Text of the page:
The town buried her and sold the few articles of furniture to defray expenses.
The which, if she defray unwillingly, then is she no Christian woman.
A marshal was also commissioned to provide him a table of twenty-four covers, and to defray all the expenses of his household.
But he was not asked to defray the expenses of the simple funeral.
Freely at all times did they contribute their money to defray expenses incurred.
A tax was even levied to defray the expenses of the ceremony.
A nightly watch was also established in the town of St. Johns, and a tax levied upon the inhabitants to defray the expenses of it.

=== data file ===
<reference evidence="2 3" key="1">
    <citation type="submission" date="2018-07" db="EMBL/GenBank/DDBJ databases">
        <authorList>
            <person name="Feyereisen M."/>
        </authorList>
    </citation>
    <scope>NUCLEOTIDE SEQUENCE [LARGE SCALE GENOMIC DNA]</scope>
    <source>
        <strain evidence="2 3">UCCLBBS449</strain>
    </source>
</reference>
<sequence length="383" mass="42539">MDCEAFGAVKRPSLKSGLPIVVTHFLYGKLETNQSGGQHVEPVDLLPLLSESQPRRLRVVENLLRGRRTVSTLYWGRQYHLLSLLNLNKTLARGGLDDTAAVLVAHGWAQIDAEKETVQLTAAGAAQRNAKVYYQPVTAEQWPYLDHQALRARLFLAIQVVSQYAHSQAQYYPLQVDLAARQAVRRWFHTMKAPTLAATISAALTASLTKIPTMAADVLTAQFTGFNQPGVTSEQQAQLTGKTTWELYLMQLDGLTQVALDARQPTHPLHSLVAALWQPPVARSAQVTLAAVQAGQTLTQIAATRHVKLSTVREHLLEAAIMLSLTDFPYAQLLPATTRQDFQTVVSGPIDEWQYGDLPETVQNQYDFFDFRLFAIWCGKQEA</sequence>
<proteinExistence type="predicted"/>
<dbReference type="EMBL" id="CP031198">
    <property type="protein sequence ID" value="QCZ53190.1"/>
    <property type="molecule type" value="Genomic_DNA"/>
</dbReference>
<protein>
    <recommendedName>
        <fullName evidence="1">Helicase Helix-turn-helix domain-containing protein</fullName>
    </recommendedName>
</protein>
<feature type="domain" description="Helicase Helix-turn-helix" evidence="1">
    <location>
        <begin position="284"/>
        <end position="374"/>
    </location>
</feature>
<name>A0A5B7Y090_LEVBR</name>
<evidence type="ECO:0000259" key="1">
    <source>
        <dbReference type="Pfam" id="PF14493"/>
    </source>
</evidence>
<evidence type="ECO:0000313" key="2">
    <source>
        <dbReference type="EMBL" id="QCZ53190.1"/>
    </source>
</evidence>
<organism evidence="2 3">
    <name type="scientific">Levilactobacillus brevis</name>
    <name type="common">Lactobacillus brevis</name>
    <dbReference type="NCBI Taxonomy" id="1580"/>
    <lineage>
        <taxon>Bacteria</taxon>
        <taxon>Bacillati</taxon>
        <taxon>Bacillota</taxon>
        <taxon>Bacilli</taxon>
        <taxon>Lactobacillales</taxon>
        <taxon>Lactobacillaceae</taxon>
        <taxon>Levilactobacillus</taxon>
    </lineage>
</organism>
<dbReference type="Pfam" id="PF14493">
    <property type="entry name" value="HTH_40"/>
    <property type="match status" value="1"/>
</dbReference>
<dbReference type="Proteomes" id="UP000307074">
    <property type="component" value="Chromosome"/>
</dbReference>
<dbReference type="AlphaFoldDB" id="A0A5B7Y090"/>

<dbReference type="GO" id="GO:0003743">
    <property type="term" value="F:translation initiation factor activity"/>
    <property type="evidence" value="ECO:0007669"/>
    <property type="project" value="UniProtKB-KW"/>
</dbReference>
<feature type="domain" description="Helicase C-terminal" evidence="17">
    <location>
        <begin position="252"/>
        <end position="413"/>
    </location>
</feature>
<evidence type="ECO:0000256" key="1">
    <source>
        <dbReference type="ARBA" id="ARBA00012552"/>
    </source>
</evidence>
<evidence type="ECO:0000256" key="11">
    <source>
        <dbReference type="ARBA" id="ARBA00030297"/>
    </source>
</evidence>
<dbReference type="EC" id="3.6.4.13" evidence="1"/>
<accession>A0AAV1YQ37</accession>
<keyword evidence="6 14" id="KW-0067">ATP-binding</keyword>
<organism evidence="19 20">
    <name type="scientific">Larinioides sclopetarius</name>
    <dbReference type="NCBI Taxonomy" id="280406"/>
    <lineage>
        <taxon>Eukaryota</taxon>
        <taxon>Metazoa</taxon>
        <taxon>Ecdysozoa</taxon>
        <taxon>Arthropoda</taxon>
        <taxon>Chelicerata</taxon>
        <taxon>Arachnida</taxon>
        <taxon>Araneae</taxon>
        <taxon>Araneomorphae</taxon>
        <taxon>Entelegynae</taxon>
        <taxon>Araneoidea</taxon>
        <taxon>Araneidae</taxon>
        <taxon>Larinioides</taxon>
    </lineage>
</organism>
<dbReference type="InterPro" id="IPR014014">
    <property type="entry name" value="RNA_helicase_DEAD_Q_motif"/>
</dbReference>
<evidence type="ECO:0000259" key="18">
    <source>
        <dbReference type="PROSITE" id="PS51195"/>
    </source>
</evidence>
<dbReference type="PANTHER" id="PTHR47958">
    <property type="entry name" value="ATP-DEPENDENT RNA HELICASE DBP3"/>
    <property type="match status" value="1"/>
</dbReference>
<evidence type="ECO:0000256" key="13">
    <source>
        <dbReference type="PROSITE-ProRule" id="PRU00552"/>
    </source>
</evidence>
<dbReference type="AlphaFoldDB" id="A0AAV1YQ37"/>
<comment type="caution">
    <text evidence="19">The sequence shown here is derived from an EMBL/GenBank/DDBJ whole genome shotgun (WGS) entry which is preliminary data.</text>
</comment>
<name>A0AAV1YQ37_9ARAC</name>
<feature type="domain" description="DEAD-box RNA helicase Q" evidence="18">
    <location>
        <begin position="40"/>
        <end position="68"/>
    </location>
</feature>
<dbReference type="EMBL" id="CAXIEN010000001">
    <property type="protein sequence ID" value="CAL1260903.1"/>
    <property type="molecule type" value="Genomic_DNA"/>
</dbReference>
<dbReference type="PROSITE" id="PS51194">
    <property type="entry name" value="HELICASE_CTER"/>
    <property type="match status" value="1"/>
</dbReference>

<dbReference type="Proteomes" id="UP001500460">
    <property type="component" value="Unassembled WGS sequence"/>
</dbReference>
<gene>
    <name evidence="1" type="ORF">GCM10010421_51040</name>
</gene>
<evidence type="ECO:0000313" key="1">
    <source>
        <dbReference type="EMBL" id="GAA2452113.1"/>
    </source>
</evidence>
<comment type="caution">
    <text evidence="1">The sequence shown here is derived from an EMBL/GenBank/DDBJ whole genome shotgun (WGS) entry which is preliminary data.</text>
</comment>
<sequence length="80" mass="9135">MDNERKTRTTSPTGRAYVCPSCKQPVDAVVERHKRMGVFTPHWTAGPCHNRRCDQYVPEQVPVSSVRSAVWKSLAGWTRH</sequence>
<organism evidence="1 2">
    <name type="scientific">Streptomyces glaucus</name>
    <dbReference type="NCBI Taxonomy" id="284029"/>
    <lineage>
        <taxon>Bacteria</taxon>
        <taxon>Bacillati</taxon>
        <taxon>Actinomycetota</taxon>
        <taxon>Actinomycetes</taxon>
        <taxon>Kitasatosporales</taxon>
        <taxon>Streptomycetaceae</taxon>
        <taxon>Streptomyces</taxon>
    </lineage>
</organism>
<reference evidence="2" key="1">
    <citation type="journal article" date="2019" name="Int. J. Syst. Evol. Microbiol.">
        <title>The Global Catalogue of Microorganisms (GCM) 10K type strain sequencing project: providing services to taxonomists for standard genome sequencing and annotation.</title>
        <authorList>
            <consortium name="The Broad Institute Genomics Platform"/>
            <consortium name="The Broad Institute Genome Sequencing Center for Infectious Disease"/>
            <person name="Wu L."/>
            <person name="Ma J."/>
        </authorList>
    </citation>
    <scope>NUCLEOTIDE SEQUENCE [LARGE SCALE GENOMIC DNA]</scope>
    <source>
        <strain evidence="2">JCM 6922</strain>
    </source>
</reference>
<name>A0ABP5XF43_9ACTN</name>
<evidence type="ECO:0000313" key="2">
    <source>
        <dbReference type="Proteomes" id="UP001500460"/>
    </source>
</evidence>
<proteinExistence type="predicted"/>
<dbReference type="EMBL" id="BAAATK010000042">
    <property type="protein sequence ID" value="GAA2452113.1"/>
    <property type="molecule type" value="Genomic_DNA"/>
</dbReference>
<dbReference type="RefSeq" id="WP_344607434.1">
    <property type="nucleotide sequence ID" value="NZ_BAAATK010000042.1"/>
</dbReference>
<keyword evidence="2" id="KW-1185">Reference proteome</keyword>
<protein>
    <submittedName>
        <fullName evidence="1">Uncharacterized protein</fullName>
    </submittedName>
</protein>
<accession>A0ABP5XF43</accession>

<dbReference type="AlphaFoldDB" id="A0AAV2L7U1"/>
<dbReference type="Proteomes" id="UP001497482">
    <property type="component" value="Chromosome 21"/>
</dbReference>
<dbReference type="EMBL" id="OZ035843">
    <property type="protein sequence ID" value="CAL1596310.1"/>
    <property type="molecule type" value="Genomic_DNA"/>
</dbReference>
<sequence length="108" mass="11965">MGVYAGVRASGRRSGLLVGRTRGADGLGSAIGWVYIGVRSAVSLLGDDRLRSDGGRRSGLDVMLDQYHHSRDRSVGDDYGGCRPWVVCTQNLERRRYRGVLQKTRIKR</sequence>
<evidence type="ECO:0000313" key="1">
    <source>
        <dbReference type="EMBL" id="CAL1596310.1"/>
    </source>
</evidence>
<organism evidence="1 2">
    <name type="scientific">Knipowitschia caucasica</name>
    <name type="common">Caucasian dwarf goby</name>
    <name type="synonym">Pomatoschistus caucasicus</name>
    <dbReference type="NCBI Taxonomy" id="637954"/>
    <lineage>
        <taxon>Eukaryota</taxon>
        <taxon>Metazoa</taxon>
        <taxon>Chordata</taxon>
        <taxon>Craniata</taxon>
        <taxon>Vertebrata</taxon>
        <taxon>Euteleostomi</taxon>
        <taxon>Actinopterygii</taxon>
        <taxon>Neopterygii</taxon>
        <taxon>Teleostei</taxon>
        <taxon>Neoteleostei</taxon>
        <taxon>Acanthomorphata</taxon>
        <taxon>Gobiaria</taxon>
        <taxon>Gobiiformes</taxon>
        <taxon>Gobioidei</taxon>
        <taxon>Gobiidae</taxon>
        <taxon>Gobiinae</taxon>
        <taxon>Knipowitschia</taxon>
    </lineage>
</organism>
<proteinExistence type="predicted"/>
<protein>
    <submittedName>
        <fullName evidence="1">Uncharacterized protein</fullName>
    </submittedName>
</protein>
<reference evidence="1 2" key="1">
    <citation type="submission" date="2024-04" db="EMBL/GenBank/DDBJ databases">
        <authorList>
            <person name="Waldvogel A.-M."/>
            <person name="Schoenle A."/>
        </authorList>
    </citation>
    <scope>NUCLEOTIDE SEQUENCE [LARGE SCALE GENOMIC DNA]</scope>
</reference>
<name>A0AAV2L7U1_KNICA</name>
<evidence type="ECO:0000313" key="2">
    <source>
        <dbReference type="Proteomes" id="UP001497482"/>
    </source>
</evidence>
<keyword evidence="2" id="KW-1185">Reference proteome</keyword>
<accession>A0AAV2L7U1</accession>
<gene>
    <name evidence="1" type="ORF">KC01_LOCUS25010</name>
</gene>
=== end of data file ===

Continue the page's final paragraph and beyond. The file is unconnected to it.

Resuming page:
I will defray all the expenses, and will pay the reward I offered, too.
Het give me a five-dollar William to defray expenses at the hotel, an' I sorter like the idea o' makin' a splurge for a change.
All that was necessary was a grant of money to defray the charge.
1540s, from Middle French defraier (15c.), from de- "out" (see de-) + fraier "spend," from Old French frais "costs, damages caused by breakage," from Latin fractum, neuter past participle of frangere "to break" (see fraction). Alternative etymology traces second element to Old High German fridu "peace," via Vulgar Latin *fredum "fine, cost."